Prime Minister Benjamin Netanyahu met with Volkswagen CEO Herbert Diess in his Jerusalem office Wednesday.
Noting that he had just returned from speaking at the 8th International Cybersecurity Conference, Netanyahu told Diess that “protecting vehicles is a main goal,” according to a statement from the Prime Minister’s Office.
The premier said that he was pleased to hear that Volkswagen is looking to invest in Israel.
Last month, Volkswagen officially opened its “innovation campus” in Tel Aviv, which will be the focus of its research and development activities in Israel.
The campus has already started operations in Israel, via which the German automotive giant is partnering with local entrepreneurs and startups to develop autonomous vehicles and mobility, big data and cybersecurity technologies.
Called Konnect, the campus is based in Tel Aviv, and will enable local startups to get access to the group and its brands. The campus will promote business cooperation and support the development of new technologies, with Volkswagen experts mentoring and following the companies.
VW has been embroiled in a scandal in recent years that allegedly involved two top Israeli officials. In September 2015, the US Environmental Protection Agency served a Notice of Violation on Volkswagen, alleging that some 480,000 VW and Audi vehicles had been fitted with software able to dupe tests by concealing real pollution emissions.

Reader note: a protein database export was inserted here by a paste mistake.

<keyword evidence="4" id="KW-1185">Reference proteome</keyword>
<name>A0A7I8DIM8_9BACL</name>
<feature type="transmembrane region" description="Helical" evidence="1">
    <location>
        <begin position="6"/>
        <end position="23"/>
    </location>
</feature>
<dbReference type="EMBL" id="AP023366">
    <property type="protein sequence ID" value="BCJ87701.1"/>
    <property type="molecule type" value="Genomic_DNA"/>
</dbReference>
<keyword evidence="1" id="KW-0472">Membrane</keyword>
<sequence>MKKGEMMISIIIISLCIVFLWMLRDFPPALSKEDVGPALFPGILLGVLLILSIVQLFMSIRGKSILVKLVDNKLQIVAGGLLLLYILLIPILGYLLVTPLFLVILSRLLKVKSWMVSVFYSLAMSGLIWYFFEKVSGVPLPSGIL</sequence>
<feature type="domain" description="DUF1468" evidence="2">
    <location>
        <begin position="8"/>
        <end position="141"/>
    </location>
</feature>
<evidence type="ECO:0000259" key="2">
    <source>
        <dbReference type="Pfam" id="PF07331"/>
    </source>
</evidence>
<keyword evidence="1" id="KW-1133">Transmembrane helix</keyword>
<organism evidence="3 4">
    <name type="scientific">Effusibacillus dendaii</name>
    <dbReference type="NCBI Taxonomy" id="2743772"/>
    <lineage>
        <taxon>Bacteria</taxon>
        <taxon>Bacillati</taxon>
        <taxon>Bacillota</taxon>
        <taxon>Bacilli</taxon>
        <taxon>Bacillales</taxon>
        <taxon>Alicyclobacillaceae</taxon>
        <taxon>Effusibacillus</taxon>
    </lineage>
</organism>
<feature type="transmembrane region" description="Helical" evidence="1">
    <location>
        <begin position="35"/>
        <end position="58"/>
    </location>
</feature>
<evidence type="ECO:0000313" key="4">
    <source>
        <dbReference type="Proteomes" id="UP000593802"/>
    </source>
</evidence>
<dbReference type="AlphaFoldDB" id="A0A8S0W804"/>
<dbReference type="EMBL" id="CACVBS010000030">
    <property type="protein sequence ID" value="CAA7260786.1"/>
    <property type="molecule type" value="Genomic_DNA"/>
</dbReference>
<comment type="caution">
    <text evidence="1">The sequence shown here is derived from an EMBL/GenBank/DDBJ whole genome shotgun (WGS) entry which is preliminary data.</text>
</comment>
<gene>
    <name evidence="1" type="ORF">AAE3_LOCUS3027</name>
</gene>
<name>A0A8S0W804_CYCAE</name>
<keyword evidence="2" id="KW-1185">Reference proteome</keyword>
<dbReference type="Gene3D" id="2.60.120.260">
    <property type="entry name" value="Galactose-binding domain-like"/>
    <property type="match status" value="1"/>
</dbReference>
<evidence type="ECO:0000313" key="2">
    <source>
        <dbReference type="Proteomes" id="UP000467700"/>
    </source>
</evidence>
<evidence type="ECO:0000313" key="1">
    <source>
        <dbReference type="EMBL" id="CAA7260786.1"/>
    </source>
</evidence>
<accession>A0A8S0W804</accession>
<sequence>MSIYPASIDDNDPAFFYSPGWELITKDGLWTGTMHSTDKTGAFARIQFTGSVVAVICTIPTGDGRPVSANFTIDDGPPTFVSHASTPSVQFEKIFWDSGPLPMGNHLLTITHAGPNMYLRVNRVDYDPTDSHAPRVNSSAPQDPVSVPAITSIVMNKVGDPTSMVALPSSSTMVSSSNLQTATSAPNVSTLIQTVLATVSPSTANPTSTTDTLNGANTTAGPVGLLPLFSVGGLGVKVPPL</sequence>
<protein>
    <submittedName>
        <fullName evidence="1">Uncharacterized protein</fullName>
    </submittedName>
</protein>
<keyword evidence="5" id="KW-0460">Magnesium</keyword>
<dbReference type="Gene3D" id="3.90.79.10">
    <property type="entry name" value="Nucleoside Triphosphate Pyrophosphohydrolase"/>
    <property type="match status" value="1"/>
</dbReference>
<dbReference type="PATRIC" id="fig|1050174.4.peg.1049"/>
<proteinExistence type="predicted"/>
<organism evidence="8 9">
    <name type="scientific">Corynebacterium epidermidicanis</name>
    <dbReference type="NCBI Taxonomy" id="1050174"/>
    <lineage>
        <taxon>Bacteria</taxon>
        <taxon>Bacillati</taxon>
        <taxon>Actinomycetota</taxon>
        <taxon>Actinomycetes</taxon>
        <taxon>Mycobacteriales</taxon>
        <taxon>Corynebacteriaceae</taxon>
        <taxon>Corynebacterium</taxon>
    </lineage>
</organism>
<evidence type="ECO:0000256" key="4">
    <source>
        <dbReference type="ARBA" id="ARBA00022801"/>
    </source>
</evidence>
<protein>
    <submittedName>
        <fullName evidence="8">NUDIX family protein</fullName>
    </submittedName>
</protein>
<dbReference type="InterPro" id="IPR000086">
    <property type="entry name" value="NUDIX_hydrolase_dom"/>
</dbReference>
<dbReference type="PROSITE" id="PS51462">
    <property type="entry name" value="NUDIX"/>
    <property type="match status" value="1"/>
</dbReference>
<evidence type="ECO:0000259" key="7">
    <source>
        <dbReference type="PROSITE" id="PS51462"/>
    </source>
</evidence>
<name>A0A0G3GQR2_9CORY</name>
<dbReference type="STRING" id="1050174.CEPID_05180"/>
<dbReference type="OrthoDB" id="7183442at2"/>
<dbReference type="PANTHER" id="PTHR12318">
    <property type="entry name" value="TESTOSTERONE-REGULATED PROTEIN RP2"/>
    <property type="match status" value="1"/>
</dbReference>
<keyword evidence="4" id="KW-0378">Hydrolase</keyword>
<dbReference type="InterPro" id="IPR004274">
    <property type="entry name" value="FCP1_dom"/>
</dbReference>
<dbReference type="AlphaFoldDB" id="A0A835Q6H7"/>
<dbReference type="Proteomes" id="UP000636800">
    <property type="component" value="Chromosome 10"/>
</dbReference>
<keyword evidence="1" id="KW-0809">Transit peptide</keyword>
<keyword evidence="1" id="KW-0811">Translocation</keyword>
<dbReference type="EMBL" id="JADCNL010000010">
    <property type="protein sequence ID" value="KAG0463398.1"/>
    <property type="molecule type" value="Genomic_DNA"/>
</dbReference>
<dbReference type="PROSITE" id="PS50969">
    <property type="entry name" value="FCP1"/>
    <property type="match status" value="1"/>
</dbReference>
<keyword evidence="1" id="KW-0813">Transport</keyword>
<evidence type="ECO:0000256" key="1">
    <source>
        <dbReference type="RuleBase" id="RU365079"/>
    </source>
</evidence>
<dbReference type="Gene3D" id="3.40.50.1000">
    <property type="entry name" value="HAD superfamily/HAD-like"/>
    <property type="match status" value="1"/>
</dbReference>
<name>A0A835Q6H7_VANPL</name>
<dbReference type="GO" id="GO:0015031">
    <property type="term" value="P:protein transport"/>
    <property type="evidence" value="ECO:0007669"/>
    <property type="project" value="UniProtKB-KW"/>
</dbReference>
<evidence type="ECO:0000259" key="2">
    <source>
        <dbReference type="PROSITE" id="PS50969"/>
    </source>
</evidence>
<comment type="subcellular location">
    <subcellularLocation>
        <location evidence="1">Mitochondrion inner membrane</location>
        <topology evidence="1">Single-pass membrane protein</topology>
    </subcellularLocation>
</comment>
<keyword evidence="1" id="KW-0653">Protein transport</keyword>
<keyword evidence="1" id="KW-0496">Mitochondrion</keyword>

Two of the most senior figures forced to resign at that time were Ferdinand Piëch, a former chairman and CEO of the Volkswagen Group, who was then serving as the chairman of VW’s supervisory board, and Martin Winterkorn, then chairman of the board of directors of the Volkswagen Group’s parent company, Volkswagen AG.
In February 2017, German media linked Yuval Diskin, who led the Shin Bet from 2005 to 2011 and Avi Primor, the ambassador to Germany from 1993 to 1999, to the scandal, saying they had prior knowledge of the tampering and gave the information to Piëch and Winterkorn.
Both Israelis vehemently denied knowing any knowledge in the “Dieselgate” test emissions scandal, and none of the German reports specified how or why they would have obtained the information on the emissions fraud.